>> On 6/23/2014 10:59 AM, Steven Schveighoffer via dmd-internals wrote:
>>> I think the issue is that some future developers will not contribute. Some people just don't want to give up all rights to their work.
>> 
>> What practical right does one retain when it is licensed under Boost?
>> 
>> Ya know, I don't want to retain rights to D. I originally tried to make it public domain, until several people informed me that PD was not a legal concept in many countries. Boost was the next best thing. I want to continue to make D as available as possible, and that means the license may need to be adjusted in the future. If contributors do not share those goals, then yes, they should reconsider contributing to D.
> 
> I concur. If the contributor holding the copyright disappears, we can't change the license anymore. If the contributor holding the copyright has a falling with D, they can do harm by suddenly changing license for their part of Phobos. I don't see any good for anyone out of this - only the right to damage D in the future if they so want.

The only harm this does is that we need someone else to maintain this code. It does not retroactively change the license. Once it's in phobos, and it's boost, there's no reneging on that.

BTW, are we talking all of D or just DMD for requiring copyright assignment? I thought we were just talking DMD (of course, the XML thing would have been for Phobos, but I thought that was just an example).

> 
>> I do understand the issue of retaining credit for one's work. But I believe that the github commit history amply supports that goal, and is one of the reasons I am very much in favor of using github for D.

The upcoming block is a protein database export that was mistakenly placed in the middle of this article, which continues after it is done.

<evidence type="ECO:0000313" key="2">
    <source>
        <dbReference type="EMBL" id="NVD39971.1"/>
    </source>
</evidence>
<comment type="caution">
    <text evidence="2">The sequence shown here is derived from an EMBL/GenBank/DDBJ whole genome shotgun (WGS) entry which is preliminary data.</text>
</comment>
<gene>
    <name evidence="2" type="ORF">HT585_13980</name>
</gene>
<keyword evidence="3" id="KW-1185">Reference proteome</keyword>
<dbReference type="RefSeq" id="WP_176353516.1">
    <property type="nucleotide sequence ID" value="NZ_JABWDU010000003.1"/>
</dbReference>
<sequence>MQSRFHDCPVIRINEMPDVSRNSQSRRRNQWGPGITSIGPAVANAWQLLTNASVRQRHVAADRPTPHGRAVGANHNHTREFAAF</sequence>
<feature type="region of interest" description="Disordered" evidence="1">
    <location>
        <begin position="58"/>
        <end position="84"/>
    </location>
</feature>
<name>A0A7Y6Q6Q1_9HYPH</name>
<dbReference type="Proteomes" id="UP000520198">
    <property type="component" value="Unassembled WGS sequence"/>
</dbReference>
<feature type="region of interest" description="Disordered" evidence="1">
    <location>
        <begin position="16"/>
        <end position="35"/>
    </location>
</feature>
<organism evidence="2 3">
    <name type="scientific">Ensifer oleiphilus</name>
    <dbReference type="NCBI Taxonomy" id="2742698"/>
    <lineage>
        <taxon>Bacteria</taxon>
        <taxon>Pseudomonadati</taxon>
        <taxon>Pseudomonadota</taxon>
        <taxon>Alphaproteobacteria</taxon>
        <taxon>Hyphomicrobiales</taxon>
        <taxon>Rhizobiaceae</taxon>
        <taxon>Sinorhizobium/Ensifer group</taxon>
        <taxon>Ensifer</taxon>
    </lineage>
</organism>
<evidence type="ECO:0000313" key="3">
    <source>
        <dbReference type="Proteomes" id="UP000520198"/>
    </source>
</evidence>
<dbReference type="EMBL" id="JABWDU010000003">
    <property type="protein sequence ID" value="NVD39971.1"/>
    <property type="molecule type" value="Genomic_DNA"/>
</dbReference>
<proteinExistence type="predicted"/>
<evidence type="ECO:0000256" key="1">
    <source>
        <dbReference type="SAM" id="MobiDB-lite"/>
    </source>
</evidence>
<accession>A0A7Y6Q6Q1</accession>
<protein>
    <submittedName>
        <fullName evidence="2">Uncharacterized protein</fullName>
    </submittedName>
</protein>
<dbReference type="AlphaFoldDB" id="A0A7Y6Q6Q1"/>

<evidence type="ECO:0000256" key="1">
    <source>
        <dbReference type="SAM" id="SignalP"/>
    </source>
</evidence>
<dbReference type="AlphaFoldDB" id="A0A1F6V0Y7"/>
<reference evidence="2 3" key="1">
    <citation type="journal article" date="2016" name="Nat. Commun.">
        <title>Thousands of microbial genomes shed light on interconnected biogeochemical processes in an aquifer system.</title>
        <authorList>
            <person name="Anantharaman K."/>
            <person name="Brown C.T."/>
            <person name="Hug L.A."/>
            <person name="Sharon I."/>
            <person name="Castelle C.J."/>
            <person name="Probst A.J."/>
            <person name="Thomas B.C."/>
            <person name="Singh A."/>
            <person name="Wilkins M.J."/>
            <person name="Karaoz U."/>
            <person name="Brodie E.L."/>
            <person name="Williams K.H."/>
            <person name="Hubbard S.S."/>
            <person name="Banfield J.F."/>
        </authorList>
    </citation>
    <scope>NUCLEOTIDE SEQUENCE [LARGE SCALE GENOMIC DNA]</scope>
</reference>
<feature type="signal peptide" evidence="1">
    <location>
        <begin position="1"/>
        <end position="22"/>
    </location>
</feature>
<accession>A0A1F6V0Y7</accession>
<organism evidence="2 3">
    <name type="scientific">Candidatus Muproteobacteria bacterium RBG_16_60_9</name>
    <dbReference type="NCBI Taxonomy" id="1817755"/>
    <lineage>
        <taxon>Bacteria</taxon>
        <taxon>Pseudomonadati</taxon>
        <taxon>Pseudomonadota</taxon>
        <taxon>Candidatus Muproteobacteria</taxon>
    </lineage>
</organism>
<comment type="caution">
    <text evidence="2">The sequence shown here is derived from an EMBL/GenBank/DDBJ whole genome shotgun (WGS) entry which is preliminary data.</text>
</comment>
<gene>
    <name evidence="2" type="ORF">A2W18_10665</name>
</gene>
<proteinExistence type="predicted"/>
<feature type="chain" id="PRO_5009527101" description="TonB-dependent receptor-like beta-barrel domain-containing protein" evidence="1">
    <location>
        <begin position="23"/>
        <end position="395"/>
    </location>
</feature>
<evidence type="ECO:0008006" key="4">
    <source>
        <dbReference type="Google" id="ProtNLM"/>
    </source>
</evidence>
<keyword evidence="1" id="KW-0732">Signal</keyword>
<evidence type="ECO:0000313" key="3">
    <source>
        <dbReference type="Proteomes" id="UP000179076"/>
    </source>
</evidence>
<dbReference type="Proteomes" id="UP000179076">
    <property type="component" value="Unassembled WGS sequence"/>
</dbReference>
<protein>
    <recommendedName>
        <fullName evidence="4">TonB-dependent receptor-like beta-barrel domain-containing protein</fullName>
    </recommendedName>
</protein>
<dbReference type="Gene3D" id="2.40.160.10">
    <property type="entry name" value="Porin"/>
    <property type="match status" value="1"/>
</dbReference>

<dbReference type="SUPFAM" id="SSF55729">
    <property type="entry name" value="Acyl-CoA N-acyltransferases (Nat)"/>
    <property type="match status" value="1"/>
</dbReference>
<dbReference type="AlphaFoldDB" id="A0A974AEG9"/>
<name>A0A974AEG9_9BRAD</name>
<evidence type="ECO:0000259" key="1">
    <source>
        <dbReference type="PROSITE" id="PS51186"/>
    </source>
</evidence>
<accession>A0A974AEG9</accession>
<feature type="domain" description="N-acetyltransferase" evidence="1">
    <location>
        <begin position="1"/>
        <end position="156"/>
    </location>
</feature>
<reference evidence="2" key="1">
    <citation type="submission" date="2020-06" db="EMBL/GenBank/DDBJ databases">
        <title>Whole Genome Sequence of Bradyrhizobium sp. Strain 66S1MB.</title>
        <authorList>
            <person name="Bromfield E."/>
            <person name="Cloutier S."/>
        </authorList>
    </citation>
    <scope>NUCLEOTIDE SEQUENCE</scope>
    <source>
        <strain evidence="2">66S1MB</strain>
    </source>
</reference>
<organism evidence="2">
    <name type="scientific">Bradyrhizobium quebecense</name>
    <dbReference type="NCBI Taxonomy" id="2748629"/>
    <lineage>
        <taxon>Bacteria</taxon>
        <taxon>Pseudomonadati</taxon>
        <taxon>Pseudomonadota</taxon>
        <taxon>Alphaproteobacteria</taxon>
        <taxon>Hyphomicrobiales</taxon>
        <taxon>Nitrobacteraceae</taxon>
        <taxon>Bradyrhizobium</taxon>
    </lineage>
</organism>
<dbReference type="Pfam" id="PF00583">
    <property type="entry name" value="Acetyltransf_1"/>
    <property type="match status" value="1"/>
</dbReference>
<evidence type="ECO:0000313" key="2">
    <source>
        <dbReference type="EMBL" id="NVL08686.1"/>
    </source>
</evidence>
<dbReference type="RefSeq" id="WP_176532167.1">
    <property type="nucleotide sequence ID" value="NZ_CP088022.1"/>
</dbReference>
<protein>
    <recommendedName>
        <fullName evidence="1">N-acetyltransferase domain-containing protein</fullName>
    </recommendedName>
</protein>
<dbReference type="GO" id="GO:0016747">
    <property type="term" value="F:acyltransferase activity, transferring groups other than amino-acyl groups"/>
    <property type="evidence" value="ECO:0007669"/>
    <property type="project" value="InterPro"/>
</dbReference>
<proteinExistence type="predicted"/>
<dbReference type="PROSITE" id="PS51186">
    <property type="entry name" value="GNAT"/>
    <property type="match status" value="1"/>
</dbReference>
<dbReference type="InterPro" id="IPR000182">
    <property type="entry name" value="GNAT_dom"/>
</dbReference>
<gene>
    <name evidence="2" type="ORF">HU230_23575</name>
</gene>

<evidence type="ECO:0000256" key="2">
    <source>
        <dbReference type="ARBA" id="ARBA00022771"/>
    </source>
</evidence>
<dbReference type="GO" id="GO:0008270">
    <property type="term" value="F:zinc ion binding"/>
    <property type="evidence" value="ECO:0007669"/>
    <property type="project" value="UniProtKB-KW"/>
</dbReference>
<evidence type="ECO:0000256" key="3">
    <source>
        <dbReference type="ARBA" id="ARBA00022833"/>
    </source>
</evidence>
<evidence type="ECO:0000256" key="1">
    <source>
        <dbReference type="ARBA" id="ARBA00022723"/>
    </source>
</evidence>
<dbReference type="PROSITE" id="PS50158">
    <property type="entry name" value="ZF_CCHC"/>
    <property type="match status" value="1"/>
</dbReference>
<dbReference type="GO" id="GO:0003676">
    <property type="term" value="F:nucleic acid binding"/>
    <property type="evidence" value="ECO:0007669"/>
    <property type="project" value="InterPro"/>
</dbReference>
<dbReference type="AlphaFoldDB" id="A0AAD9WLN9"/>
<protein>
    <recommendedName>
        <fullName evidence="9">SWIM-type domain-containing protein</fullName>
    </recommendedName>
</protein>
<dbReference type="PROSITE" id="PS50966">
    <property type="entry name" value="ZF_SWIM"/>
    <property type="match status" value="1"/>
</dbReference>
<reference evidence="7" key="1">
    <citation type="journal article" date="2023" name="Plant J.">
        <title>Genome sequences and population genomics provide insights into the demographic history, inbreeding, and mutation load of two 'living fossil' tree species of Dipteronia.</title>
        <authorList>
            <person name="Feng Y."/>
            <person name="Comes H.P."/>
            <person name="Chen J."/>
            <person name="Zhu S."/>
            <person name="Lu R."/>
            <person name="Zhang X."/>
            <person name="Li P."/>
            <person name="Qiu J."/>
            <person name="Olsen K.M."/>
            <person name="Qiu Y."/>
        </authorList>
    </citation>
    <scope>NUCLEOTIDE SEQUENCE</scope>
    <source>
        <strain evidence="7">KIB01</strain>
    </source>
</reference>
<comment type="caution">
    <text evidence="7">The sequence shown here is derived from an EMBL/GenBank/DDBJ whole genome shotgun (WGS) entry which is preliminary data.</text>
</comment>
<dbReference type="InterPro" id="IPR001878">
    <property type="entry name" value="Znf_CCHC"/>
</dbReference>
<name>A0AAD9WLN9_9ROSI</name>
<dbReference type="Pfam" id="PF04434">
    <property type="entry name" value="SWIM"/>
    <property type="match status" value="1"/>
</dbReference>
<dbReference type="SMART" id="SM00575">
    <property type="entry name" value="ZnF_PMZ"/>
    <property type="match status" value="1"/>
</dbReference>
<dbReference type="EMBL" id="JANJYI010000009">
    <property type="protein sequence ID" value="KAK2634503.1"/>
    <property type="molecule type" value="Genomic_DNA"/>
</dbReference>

> 
> Don't forget the "Authors:" tag. In a few cases we've erred on the side of more credit, e.g. list as authors people who contributed only a small fraction of a module.

In some cases, as Daniel pointed out (great point, BTW), the original author may not be a github user, but some other code that a github user ported. I would not use the github contributors list as an authoritative list.

-Steve


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June 23, 2014
On 6/23/14, 6:44 PM, Daniel Murphy wrote:
> (somehow I failed to hit send on this last night)
>
> On Tue, Jun 24, 2014 at 1:15 AM, Andrei Alexandrescu <andrei@erdani.com> wrote:
>> Do you have a response for the existing precedents in which valuable work
>> has been wasted?
>
> My understanding is that in each case, work was wasted because it was
> under license A which couldn't be converted to license B.  Boost
> converts to everything else happily, which is why it was picked.
> Therefore this problem does not exist with boost.

Boost doesn't convert to "everything else", particularly because "everything" includes licenses that haven't been created yet.